Three Battery Technologies with Great Potential

Dean Sigler Electric Powerplants, Sustainable Aviation Leave a Comment

It’s a good week when at least three battery developments show promise for electric vehicle use in the near future.  One advanced lithium-ion battery from France, a dual-carbon battery from Japan, and a supercapacitor that one can wrap around one’s finger comprise the trio.

French Lithium-Tin Dioxide

“Synthesizing nanoparticles of tin dioxide (SnO2) in the pores of a carbonaceous material,” researchers at the Institute of Materials Science of Mulhouse and Charles Gerhardt Institute of Montpellier, part of an electrochemical energy storage consortium called RS2E, have found the material to have “remarkable properties.”  Their work is the subject of a patent and published in the journal, Advanced Energy Materials.

RS2E battery in the trunk of a Prius

Lithium-ion battery in a Toyota Prius. With nanoparticles tin dioxide encompassed within a carbonaceous material, researchers were able to improve the performance of a lithium-ion battery.

Researchers, hoping to obtain better performance that that achieved with carbon electrodes, tested combinations of nickel (Ni),  iron  (Fe), cobalt (Co), and other materials before hitting on tin dioxide as a material of choice.  All have (theretically) far greater electrochemical storage capacity than graphite, but expand and contract during charging and discharging of the battery, often loosing particles which interfere with ion flow.

The RS2E researchers found that confining two-nanometer-sized particles of tin dioxide in the interconnected pores of a carbon matrix helped improve battery performance with no irritating particle shedding.  Researchers used “carbonaceous precursors respectful of the environment,” which were then reduced and infused into the pores of the carbon.

This homogeneous distribution of tin dioxide within the carbon was “controlled and adjusted to absorb changes in volume of the particles during lithiation (battery charging) and reduce particle agglomeration (dendrites).” During testing, researchers noted higher output and excellent retention of charactertistics during extended cycling. (443 milliamp-hours per gram after 2,000 cycles, against 370 for the graphite  used in commercial batteries) and a near 100-percent efficiency.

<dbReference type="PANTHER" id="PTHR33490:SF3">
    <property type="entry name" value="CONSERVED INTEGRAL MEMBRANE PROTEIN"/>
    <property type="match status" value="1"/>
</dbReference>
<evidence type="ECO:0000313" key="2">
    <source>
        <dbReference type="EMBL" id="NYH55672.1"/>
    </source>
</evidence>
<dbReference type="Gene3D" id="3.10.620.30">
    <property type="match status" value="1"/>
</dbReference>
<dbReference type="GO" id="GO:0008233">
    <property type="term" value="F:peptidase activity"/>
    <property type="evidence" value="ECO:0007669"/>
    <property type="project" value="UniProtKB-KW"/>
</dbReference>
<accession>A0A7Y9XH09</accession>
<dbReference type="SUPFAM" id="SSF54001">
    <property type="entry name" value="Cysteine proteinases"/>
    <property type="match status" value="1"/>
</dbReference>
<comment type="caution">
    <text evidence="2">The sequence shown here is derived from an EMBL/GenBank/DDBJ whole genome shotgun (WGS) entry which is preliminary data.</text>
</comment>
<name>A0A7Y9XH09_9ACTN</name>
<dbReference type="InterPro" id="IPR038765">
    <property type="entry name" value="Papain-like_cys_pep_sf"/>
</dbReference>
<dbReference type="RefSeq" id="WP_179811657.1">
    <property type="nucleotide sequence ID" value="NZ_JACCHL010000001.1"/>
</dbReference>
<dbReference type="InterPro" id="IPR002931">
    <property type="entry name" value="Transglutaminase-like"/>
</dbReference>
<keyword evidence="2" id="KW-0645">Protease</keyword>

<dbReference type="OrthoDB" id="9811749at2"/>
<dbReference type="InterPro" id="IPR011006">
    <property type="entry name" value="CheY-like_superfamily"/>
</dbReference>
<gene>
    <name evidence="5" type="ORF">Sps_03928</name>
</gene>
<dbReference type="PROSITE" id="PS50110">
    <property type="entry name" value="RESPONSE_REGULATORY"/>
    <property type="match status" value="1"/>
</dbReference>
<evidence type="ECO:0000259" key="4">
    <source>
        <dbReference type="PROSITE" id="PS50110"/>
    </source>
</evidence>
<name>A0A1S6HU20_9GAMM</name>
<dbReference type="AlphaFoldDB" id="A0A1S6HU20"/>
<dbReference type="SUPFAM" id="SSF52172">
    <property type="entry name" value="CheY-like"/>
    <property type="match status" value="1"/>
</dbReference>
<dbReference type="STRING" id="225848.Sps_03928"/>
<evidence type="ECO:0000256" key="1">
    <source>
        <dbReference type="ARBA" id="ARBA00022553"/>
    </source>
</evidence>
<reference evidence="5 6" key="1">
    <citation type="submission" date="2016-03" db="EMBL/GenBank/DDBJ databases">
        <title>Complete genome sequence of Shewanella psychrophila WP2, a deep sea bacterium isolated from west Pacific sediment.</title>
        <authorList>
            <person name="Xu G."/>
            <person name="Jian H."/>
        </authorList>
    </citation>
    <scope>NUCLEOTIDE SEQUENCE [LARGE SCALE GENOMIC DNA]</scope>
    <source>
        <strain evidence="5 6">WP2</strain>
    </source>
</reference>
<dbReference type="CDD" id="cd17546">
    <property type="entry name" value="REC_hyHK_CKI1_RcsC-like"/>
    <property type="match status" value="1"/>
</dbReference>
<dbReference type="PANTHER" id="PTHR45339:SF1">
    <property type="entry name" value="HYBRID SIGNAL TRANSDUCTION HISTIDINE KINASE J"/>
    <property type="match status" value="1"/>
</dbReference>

Performance over extended Life Cycle shows promise of new battery technology

Performance over extended Life Cycle shows promise of new battery technology.  Confined tin dioxide (blue line) shows superior life cycle performance over unconfined electrode (red line).

Japanese Dual-Carbon Battery

The Ryden dual-carbon battery “offers energy density comparable to a lithium ion battery, but over a much longer functional lifetime with drastically improved safety and cradle-to-cradle sustainability,” according to its makers.   Unlike most batteries that use different materials for anode and cathode, both are made of carbon in the Ryden cell.

Because the materials in this battery are common and inexpensive, Dou Kani, CEO of Power Japan Plus, says, “The Ryden dual-carbon battery is the energy storage breakthrough needed to bring green technology like electric vehicles to mass market.”  Ryden thinks this will achieve their goals of performance, cost, reliability, safety and sustainability.

Most attractive, Ryden claims their cells are “energy dense,” (although they avoid stating how dense), but they do say that their batteries can be charged 20 times faster than lithium ion batteries.  The batteries also operate “above four Volts.”  Most lithium batteries run at or near 3.7 Volts.

Because the battery can be manufactured on existing production lines, and has only carbon as an active material, prices can be kept low.  Carbon is the fourth most abundant element in the universe after hydrogen, helium and oxygen, so there’s little likelihood of a shortage any time soon, and no price spikes that occur with rare earth minerals.

Ryden claims over 3,000 charge/discharge cycles, enough to take your Tesla 900,000 miles (given equivalent energy density to today’s batteries), or to fly 3,000 hours.  Since the average lightplane logs 80 hours per year, these batteries would give over 37 years of service.  They’d last a lifetime in a motorglider.